Cobalt Institute of Math and Science students saw several of their school books “banned” this week as part of a lesson about censorship, and school faculty was taken aback by how strongly the students reacted.
On Tuesday, CIMS teachers showed their students a cease and desist letter from a law firm claiming to represent a parent who objected to several books being taught in the school’s English classes, including classics such as F. Scott Fitzgerald’s “The Great Gatsby”, Ray Bradbury’s “Fahrenheit 451”, George Orwell’s “1984” and S.E. Hinton’s “The Outsiders.”
The parent purportedly objected to the books because they “exposed students to violence, sex, drugs and alcohol … and other crimes.” Teachers then confiscated the books, and at the time students thought the ban was real.
“I was really mad,” said CIMS ninth-grader Julissa Deleon, whose class was reading “Fahrenheit 451” before it was taken away. “I was like, ‘These are our books. There’s nothing wrong with these books!’ ”
The exercise was the kickoff to a project-based learning program incorporating controversial books that have sometimes been banned or challenged by school districts or governments around the world. The project involved several English classes at the grade 7-12 school of choice within the Victor Valley Union High School District.
“We thought, ‘wouldn’t it be cool if we pretended that we got an actual parent complaint and we were going to take away all the books so we wouldn't get sued,’ ” CIMS English teacher Kristen Savko said. “(The students) were more shocked and more outraged than I expected. Whole classes were like, ‘They can’t do that to us! That’s what we’re supposed to be reading!’ And they wanted to make posters and make a petition, and they were writing letters to the President. It got much bigger than we expected.”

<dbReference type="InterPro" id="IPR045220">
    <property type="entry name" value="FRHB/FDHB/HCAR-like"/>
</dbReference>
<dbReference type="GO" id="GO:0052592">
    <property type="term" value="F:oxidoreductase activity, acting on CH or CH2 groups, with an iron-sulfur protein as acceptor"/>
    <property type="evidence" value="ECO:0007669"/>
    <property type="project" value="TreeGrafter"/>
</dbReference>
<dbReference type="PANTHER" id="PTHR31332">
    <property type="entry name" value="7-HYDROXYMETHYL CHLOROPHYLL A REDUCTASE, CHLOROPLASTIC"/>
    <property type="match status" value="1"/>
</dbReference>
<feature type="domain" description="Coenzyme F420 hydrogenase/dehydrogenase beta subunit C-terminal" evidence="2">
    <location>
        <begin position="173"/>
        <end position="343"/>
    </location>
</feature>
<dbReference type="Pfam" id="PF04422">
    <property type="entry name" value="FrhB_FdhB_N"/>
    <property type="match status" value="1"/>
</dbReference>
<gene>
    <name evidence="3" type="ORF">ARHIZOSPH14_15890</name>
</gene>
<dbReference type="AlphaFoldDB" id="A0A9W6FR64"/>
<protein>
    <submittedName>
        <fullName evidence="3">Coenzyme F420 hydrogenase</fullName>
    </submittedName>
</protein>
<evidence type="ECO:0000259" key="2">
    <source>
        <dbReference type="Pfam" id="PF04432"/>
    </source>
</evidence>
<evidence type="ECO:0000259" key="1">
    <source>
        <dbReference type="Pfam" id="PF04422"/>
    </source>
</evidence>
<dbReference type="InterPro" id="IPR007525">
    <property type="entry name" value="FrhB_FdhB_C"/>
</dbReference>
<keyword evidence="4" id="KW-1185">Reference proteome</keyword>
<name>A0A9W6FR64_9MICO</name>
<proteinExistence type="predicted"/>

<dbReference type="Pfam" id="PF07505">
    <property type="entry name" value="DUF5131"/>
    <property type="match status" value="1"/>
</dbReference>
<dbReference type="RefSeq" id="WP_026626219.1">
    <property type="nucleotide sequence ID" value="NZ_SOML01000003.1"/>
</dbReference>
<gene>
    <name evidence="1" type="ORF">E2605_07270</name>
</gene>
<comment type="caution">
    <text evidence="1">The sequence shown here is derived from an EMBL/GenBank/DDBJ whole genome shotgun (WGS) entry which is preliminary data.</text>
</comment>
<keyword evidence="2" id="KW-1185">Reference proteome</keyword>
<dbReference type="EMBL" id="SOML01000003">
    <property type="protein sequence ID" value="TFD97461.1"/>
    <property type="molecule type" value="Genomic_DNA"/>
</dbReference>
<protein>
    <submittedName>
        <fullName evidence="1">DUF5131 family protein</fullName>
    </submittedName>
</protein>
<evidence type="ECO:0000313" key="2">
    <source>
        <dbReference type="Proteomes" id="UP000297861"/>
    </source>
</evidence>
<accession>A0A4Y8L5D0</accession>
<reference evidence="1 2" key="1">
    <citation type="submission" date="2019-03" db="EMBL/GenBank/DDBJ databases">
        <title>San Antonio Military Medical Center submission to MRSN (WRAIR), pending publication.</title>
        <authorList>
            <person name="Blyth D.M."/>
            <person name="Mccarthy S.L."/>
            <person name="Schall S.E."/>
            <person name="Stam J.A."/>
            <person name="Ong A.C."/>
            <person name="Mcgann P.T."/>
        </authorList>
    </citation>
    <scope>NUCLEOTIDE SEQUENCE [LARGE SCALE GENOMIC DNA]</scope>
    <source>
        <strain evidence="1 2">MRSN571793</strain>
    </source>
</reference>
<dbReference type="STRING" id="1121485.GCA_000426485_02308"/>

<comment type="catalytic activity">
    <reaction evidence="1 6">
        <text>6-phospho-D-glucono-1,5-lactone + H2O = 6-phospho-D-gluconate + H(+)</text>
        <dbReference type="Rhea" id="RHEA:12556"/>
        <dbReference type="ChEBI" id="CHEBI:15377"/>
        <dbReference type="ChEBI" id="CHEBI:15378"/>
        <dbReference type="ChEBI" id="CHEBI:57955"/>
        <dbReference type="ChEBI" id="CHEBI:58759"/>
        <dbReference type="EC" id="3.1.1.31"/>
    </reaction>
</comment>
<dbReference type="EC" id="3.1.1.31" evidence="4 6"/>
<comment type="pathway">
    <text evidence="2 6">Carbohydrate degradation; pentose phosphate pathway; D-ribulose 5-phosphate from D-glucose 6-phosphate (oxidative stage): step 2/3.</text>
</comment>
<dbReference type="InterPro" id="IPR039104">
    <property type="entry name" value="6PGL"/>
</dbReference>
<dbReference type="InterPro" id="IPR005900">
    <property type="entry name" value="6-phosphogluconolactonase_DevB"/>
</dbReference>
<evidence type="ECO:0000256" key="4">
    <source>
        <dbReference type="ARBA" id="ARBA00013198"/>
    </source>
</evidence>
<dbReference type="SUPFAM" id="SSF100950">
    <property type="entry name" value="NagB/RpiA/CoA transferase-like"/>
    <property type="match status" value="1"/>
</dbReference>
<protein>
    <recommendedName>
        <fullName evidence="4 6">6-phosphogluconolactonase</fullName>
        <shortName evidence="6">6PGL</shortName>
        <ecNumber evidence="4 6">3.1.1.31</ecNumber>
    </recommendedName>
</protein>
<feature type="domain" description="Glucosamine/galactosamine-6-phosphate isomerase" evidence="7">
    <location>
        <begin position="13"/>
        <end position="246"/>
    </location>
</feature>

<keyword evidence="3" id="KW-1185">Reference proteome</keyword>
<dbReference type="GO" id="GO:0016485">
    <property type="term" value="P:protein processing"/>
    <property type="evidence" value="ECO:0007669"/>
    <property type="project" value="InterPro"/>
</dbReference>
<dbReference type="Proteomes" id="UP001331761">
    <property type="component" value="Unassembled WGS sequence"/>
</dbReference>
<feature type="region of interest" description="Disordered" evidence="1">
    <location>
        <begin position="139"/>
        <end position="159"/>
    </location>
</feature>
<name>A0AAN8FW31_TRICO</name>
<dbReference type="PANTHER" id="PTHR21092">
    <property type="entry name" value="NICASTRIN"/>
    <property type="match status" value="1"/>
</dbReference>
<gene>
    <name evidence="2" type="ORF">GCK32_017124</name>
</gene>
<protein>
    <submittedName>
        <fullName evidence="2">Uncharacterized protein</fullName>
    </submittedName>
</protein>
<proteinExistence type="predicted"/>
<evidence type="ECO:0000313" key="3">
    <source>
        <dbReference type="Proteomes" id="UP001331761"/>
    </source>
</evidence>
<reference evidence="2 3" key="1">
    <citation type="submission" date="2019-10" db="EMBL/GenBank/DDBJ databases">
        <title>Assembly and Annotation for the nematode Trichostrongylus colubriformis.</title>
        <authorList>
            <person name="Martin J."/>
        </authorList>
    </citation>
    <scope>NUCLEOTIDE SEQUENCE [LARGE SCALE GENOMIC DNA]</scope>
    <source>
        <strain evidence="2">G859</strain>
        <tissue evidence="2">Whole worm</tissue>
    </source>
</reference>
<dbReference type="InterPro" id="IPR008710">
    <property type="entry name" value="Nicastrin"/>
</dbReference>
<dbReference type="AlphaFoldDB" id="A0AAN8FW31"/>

Students, including 11th-grader Josh Givens, soon took to social media in protest, using hashtags such as #bringourbooksback on Instagram and other sites.
“I just thought, ‘that’s completely wrong and shouldn’t happen,’ ” said Givens, whose class had been reading “The Great Gatsby” before it was taken away. “I just felt really motivated to either spread awareness to it or put a stop to it.”
The teachers had planned to keep the ban in place for at least another day, but by the end of the school day it was clear they’d have to let the students in on what they were doing to avoid a flood of parent complaints.
According to an email sent out by Savko to fellow teachers, students were told that the purpose of the exercise was “to put each student into the shoes of students in other cities, states, and countries dealing with censorship. We wanted each student to see that censorship can have a devastating effect on education and to get students interested in learning more about banned and challenged books.”
CIMS English teachers Mandy Oakes, Svenja Swager, Shannon Gibson, Antonia Vignocchi, Bonnie Vigil and Sterling Self also took part in the experiment with their students.
“I was surprised about all the energy (the students) put into this,” said Swager, who teamed up with Savko to come up with the idea. “In every classroom the kids were screaming; they were demanding their books back. Definitely they got some kind of wake-up call from this. … They became aware of the issue of book-banning and the issue of censoring books, taking away their freedom to get educated.”